equilibria involving ions acids and bases
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Equilibria involving ions: acids and bases. AH Unit 2(b)(iii). Key question. What is are acids and bases?. Arrhenius definition. An acid is a substance that when added to water increases the concentration of H + (aq) ions . HA + (aq)  H + (aq) + A - (aq)

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Presentation Transcript
key question
Key question
  • What is are acids and bases?
arrhenius definition
Arrhenius definition
  • An acid is a substance that when added to water increases the concentration of H+(aq) ions.

HA + (aq)  H+(aq) + A-(aq)

  • A base is a substance that when added to water increases the concentration of OH-(aq) ions.

BOH + (aq)  B+(aq) + OH-(aq)

key question1
Key question
  • What are the limitations of these definitions?
bronsted lowry definitions
Bronsted-Lowry definitions
  • An acid is a proton donor.

HA  H++ A-

HA + H2O  H3O++ A-

  • A base is a proton acceptor.

B + H+ BH+

B + H3O+  BH+ + H2O

ionisation of water
Ionisation of water
  • Water is amphoteric.
  • Can you write an expression for the equilibrium constant?
ionic product of water
Ionic product of water
  • Kw has a value of 1 x 10-14 at 25ºC.
  • Known as the ionic product of water.
  • Value varies with temperature.
dissociation of acids
Dissociation of acids

This is a measure of the strength of an acid

- the larger the value of Ka, the stronger the acid.

dissociation of bases
Dissociation of bases

This is a measure of the strength of a base

- the larger the value of Ka, the weaker the base.

indicators1
Indicators
  • Are weak acids
slide20
HIn and In- have different colours
  • Their ratio is dependant on [H3O+]
  • The colour of an indicator in any given solution therefore depends on the ratio, which in turn is determined by pH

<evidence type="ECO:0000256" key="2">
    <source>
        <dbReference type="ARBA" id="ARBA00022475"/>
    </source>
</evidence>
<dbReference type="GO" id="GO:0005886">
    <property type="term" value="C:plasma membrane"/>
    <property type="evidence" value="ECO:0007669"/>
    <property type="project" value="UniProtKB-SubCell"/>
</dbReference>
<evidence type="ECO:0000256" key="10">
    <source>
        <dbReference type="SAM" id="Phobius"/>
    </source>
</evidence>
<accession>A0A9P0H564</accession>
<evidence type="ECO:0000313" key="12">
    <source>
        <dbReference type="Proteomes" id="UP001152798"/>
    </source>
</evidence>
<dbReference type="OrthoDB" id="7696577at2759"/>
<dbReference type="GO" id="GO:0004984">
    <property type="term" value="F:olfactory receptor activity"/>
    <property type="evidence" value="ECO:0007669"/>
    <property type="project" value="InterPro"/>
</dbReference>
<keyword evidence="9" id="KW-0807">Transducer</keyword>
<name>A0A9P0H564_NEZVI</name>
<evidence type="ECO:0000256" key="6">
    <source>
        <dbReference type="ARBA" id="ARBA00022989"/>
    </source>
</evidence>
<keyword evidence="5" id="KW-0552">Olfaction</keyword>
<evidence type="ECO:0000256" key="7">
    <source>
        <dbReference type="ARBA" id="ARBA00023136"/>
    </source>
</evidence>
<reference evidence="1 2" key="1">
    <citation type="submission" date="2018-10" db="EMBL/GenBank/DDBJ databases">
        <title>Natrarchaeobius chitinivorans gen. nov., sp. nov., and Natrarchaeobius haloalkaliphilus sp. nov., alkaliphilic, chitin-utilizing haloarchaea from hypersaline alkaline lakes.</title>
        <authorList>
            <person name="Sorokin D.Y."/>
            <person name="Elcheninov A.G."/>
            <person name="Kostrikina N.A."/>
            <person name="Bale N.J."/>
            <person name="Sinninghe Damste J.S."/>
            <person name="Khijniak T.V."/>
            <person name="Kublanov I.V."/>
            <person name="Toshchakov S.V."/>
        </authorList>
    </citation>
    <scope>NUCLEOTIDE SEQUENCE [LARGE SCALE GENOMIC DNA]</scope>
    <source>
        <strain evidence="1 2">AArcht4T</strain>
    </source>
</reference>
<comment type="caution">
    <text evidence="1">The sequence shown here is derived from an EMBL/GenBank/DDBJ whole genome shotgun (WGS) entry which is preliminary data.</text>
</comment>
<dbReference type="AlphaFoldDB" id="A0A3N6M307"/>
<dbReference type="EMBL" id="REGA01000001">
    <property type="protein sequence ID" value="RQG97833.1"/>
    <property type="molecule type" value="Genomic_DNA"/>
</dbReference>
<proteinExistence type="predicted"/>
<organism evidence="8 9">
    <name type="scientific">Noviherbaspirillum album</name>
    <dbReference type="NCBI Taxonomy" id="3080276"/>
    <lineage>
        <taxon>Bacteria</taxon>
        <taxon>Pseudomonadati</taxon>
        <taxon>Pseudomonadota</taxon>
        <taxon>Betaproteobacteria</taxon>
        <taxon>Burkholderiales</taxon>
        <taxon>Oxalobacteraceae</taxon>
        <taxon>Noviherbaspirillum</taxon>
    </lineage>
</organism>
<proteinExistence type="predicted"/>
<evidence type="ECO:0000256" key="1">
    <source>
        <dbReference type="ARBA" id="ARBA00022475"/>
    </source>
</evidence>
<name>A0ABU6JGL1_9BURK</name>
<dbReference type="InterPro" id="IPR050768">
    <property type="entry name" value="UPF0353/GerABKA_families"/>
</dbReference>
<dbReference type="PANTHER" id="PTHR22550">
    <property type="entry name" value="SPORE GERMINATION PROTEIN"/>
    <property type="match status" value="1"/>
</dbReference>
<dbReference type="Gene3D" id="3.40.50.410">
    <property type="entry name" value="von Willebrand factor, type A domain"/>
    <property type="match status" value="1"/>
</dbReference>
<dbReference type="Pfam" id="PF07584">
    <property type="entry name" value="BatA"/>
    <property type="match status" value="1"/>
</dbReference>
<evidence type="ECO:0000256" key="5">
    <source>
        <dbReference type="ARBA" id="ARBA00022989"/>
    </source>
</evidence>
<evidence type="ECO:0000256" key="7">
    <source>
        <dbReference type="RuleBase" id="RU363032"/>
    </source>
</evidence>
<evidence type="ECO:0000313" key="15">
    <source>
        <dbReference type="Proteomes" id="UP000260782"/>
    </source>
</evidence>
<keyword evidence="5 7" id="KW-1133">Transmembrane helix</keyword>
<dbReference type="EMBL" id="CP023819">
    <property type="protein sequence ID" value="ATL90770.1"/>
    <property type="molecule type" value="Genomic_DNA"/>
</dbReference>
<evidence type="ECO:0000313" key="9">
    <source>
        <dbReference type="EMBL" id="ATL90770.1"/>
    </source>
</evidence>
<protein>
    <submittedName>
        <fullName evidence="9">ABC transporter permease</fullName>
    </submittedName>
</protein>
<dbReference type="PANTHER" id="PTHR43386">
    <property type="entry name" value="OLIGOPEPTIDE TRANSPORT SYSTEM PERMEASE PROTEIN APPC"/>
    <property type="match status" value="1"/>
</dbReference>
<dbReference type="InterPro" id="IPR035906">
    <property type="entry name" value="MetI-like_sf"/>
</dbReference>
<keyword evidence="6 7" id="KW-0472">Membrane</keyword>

slide21
The theoretical point at which the colour change occurs is when [HIn] = [In-]
  • Therefore the colour change occurs when KIn = [H3O+]
  • pKIn = pH
slide22
In practice, the colour change is not visible when [HIn] = [In-]
  • Instead, they must differ by a factor of 10
    • i.e. when [H+] = KIn± 10
    • OR when pH = pKIn ± 1
choice of indicator
Choice of indicator
  • Colour change must occur as close to the equivalence point as possible.
  • Equivalence point – the point at which all of the acid has been exactly “neutralised” by all of the alkali.
  • Does this always occur at pH 7?
slide26
The colour chance must occur in the region of rapid pH change.
  • This means that the addition of half a drop of acid/base will cause a colour change.
  • The choice of indicator must therefore be made with reference to titration curves.
buffer solutions
Buffer solutions
  • Is a solution where the pH remains approximately constant when small amounts of acid or bases are added.
  • Common examples:
    • blood
    • sea water
acid buffers
Acid buffers
  • Consists of a weak acid with one of its salts (of a strong alkali)
    • e.g. ethanoic acid + sodium ethanoate
  • The acid is partially dissociated and equilibrium with its ions.
  • The salt is fully ionised.
slide36
Addition of alkali:

Supplies H3O+(aq) ions if any removed in reacting with an added base.

  • Addition of acid:

CH3COONa(s) → Na+(aq) + CH3OO-(aq)

The conjugate base removes any added H+(aq)

ph of buffer solutions
pH of buffer solutions

Because the by diluting a buffer the concentration of acid and salt will decrease in proportion, dilution will not affect the pH of a buffer solution.

basic buffers
Basic buffers
  • Consist of a weak base with one of its salts (of a strong acid).
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